England’s Covid R rate has risen to between 1.2 and 1.4, scientists advising the government have said.
Official figures published on Friday showed a significant increase on last week’s R, which was between 1.0 and 1.2.
It comes amid growing speculation that Boris Johnson will delay the final lifting of Covid restrictions planned for June 21.
The prime minister will make an announcement on Monday about whether to go ahead, amid fears that a third wave driven by the Delta variant is under way.
R measures the number of people, on average, that each sick person will infect.
If R is greater than 1 the epidemic is generally seen to be growing; if R is less than 1 the epidemic is shrinking.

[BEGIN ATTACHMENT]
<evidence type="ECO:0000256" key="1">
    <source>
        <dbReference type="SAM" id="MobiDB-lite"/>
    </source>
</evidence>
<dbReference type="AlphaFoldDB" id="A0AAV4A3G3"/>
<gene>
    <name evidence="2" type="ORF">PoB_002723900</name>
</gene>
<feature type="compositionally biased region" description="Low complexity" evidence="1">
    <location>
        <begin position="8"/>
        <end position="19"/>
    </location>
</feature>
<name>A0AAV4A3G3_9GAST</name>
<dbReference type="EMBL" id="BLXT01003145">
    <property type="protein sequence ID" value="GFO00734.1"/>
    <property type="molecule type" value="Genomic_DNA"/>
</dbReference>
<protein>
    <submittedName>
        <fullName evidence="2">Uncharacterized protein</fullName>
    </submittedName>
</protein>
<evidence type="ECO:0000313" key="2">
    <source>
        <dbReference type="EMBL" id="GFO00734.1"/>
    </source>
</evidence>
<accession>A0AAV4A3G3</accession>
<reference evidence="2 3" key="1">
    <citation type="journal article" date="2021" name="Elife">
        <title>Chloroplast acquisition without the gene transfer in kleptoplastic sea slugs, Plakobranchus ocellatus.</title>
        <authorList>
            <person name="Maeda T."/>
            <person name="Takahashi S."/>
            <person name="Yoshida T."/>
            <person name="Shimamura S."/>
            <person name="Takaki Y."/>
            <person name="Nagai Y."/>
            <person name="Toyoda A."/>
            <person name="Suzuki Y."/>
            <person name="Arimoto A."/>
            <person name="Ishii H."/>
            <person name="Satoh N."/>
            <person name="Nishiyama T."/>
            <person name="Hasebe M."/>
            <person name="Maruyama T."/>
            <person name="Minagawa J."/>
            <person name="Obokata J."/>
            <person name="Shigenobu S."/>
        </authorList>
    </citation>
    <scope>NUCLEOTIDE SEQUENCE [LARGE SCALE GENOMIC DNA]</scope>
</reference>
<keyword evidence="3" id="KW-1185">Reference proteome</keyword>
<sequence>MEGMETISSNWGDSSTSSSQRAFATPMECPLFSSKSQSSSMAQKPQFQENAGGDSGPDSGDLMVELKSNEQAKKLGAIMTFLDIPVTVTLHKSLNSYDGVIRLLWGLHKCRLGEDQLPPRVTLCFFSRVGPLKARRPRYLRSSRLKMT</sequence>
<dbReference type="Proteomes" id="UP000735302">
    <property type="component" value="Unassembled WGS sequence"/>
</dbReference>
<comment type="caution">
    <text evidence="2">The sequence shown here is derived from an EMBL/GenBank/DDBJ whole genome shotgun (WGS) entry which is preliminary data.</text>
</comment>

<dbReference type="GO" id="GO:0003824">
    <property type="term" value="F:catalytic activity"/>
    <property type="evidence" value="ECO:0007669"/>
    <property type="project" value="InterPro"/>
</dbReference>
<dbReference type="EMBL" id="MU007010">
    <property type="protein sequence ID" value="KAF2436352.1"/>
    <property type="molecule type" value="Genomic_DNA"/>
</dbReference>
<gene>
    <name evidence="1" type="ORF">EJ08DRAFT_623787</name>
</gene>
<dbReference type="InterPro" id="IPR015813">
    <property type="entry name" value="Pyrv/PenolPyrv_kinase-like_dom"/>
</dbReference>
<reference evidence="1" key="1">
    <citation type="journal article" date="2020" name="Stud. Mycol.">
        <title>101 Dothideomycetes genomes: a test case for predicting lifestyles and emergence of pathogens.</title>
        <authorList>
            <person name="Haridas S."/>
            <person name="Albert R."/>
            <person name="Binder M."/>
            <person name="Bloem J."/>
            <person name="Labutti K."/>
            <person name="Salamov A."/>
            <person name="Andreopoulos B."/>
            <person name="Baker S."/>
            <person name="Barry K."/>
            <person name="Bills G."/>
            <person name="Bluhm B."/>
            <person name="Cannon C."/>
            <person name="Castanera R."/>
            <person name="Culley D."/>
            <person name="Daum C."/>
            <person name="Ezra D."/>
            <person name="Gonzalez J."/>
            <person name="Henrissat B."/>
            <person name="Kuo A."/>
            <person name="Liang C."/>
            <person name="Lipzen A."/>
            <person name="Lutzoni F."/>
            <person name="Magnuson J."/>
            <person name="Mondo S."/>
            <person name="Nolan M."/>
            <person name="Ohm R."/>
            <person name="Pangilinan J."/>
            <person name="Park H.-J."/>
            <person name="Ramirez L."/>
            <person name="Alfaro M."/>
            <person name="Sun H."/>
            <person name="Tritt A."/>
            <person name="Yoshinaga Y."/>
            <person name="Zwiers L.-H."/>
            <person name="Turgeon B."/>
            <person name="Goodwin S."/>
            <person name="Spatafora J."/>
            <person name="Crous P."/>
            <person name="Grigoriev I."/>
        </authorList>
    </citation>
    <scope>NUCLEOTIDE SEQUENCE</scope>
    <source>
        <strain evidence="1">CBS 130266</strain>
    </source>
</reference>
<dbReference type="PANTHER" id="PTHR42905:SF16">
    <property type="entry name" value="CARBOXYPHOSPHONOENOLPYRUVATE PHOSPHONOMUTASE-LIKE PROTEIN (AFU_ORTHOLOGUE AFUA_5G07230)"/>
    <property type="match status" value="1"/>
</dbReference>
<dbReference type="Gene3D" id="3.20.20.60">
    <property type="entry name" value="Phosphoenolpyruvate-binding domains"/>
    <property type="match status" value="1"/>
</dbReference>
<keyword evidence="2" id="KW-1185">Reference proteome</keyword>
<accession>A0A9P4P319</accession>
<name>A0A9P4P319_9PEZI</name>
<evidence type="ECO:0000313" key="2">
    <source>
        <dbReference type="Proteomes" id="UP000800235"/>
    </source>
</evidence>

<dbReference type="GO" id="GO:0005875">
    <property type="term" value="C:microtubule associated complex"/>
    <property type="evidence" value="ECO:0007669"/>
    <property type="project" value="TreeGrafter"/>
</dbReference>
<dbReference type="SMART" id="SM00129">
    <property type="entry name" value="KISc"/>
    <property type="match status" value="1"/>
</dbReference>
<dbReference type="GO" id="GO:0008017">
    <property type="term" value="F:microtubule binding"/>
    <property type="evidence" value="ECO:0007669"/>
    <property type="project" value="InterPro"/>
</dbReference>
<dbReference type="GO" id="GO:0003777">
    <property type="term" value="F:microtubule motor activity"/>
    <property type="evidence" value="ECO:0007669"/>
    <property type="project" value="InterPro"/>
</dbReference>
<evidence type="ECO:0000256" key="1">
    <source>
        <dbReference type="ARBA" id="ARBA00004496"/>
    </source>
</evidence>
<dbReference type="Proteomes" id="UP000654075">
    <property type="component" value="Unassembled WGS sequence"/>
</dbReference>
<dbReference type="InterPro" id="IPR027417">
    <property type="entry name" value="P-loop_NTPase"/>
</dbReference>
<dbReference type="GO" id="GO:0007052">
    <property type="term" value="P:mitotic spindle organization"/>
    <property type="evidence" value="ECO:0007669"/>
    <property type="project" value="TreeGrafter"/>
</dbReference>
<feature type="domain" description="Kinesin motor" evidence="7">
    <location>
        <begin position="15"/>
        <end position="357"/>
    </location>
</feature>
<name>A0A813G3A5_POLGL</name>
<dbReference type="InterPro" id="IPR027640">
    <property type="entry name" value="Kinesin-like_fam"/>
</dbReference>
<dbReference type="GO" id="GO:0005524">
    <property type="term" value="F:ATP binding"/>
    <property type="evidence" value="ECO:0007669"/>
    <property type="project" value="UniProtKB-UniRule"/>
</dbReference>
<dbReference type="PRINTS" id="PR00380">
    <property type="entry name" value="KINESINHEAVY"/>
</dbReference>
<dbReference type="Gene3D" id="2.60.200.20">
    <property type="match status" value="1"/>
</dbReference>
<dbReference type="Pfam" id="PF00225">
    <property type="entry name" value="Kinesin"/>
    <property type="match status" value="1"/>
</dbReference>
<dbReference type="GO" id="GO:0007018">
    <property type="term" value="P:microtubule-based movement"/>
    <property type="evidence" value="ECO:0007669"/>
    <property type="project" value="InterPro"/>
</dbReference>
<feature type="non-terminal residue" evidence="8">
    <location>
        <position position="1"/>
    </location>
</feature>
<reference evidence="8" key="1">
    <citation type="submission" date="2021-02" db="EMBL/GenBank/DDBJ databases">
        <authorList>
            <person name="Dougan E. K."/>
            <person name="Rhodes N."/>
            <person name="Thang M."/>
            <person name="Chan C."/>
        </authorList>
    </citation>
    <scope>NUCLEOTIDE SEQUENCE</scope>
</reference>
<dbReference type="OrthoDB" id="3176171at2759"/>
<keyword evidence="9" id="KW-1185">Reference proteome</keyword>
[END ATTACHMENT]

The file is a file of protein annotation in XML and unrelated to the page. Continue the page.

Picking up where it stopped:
If R is at 1, the epidemic is staying at the same size.
An R of between 1.2 and 1.4 means every ten people with Covid will infect between 12 and 14 other people.
Here’s what the R rate is in each region of England
In England, the R rate is between 1.2 and 1.4 (up from 1.0 and 1.2)
East of England – 1.1 to 1.4 (up from 1.0 to 1.2)
London – 1.1 to 1.4 (up from 1.0 to 1.2)
Midlands – 1.1 to 1.3 (up from 1.0 to 1.2)
North-east and Yorkshire – 1.0 to 1.2 (up from 1.0 to 1.1)
North-west – 1.3 to 1.5 (up from 1.0 to 1.3)
South-east – 1.1 to 1.4 (up from 1.0 to 1.2)
South west – 1.0 to 1.3 (up from 0.8 to 1.1)
The estimates are provided by the Scientific Advisory Group for Emergencies (Sage) and the Department for Health and Social Care (DHSC).
Sage and DHSC said “particular care should be taken” when interpreting the regional estimates in England.